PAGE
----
Author(s): Inoue JG, Miya M, Tsukamoto K, Nishida M
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Abstract The monophyly of Elopomorpha (eels and their relatives) has long been one of the most problematic issues in systematic ichthyology. Since established the Elopomorpha based on the existence of the leaf-like larval form, termed a leptocephalus, no one has corroborated their monophyly using character matrices derived from both morphological and molecular data during the last 30 years. We investigated their monophyly and interrelationships at the ordinal level using complete mitochondrial genomic (mitogenomic) data from 33 purposefully chosen species (data for nine species being newly determined during the study) that fully represent the major teleostean and elopomorph lineages. Partitioned Bayesian analyses were conducted with the two data sets that comprised concatenated nucleotide sequences from 12 protein-coding genes (with and without third codon positions), 22 transfer RNA genes, and two ribosomal RNA genes. The resultant trees were well resolved and largely congruent, with most internal branches being supported by high statistical values. Mitogenomic data strongly supported the monophyly of Elopomorpha, indicating the validity of the leptocephalus as an elopomorph synapomorphy. The order Elopiformes occupied the most basal position in the elopomorph phylogeny, with the Albuliformes and a clade comprising the Anguilliformes and the Saccopharyngiformes forming a sister group. The most parsimonious reconstruction of the three previously recognized, distinct larval types of elopomorphs onto the molecular phylogeny revealed that one of the types (fork-tailed type) had originated as the common ancestor of the Elopomorpha, the other two (filament-tailed and round-tailed types) having diversified separately in two more derived major clades. Copyright 2003 Elsevier Inc.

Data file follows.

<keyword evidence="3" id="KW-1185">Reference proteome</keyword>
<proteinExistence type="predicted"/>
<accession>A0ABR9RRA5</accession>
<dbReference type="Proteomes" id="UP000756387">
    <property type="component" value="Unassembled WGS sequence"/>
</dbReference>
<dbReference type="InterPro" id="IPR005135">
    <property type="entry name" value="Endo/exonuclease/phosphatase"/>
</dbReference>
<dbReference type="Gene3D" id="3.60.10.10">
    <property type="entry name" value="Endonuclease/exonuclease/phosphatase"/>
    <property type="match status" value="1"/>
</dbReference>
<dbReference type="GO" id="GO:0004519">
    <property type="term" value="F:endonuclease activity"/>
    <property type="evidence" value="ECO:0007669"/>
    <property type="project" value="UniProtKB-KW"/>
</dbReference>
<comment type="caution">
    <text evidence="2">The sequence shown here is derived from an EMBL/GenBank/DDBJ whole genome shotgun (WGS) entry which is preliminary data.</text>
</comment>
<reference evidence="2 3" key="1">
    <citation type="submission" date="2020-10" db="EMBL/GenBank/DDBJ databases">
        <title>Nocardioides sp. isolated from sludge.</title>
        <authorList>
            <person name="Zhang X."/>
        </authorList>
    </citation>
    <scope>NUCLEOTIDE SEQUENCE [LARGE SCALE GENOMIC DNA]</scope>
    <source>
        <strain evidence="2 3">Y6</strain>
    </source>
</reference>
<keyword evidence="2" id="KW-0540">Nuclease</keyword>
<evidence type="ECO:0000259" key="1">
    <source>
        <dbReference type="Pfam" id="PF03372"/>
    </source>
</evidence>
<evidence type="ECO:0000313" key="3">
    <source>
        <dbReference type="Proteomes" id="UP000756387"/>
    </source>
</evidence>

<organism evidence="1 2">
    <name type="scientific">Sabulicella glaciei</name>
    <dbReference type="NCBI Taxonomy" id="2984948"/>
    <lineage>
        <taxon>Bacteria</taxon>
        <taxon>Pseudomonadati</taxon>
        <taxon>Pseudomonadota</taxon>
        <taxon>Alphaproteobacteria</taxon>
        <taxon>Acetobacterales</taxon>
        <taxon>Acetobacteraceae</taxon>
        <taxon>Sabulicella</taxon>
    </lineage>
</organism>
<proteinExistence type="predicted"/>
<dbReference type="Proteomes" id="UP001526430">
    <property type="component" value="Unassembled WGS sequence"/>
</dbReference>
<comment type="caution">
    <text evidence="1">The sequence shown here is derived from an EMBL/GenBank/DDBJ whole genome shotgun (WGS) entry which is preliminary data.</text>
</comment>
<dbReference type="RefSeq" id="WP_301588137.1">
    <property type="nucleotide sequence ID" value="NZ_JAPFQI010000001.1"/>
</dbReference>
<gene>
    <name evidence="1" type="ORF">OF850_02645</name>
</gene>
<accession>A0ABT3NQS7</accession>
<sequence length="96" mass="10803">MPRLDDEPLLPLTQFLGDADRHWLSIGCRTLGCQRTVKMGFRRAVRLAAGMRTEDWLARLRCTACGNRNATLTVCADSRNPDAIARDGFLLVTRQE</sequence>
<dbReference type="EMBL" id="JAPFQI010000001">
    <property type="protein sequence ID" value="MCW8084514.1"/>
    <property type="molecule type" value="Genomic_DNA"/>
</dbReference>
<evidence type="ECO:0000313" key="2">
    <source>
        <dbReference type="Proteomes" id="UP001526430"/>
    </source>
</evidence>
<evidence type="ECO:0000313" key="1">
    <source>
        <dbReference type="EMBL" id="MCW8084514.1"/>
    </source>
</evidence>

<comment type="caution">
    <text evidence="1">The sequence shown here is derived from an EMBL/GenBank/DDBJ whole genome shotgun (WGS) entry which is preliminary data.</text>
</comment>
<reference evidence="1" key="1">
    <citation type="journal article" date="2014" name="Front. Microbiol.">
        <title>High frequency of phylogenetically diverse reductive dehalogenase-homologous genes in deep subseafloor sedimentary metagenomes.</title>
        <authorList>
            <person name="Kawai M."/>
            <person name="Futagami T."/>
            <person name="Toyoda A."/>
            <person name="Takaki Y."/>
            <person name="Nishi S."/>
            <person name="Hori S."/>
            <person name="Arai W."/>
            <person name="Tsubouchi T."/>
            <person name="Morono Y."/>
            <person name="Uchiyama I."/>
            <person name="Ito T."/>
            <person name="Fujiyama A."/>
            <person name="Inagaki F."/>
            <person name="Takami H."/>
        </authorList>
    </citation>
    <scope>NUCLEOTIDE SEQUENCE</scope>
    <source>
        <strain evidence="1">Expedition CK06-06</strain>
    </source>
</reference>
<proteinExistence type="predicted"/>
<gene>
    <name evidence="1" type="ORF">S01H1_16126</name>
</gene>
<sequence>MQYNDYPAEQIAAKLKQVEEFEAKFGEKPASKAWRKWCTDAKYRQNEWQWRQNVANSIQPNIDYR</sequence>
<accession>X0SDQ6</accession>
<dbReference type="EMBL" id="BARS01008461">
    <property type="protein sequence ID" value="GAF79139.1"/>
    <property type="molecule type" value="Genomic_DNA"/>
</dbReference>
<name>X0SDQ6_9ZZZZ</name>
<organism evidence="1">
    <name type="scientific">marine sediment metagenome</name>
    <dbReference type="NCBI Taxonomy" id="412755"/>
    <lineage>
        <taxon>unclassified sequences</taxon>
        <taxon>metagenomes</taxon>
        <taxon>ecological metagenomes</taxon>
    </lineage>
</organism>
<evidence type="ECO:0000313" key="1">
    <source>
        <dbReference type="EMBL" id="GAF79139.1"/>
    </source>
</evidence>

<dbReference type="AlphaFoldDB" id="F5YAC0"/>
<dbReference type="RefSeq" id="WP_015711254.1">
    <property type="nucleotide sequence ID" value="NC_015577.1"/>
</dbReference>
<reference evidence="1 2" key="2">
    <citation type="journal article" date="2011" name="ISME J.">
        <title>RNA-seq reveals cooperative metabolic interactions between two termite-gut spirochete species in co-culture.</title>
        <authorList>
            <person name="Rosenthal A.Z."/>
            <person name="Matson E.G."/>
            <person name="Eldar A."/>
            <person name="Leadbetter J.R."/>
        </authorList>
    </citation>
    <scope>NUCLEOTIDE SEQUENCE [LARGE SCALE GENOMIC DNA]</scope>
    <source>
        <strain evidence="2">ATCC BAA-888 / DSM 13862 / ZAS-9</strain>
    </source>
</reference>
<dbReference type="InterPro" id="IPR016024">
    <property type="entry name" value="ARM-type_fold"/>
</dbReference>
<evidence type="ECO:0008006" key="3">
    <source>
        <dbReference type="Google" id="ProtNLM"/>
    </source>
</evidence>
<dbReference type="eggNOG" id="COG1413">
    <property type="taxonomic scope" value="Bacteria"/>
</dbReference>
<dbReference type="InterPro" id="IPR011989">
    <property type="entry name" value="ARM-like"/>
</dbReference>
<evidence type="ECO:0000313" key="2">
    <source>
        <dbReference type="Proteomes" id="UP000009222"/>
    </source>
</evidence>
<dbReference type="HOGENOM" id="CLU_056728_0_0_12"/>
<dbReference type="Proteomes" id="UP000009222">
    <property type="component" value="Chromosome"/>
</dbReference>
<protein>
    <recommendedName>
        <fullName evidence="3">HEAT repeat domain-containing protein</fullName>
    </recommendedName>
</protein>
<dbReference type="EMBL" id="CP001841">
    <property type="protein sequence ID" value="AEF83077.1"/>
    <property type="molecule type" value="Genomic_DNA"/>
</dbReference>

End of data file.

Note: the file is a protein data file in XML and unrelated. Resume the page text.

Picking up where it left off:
This article was published in Mol Phylogenet Evol
and referenced in Journal of Antivirals & Antiretrovirals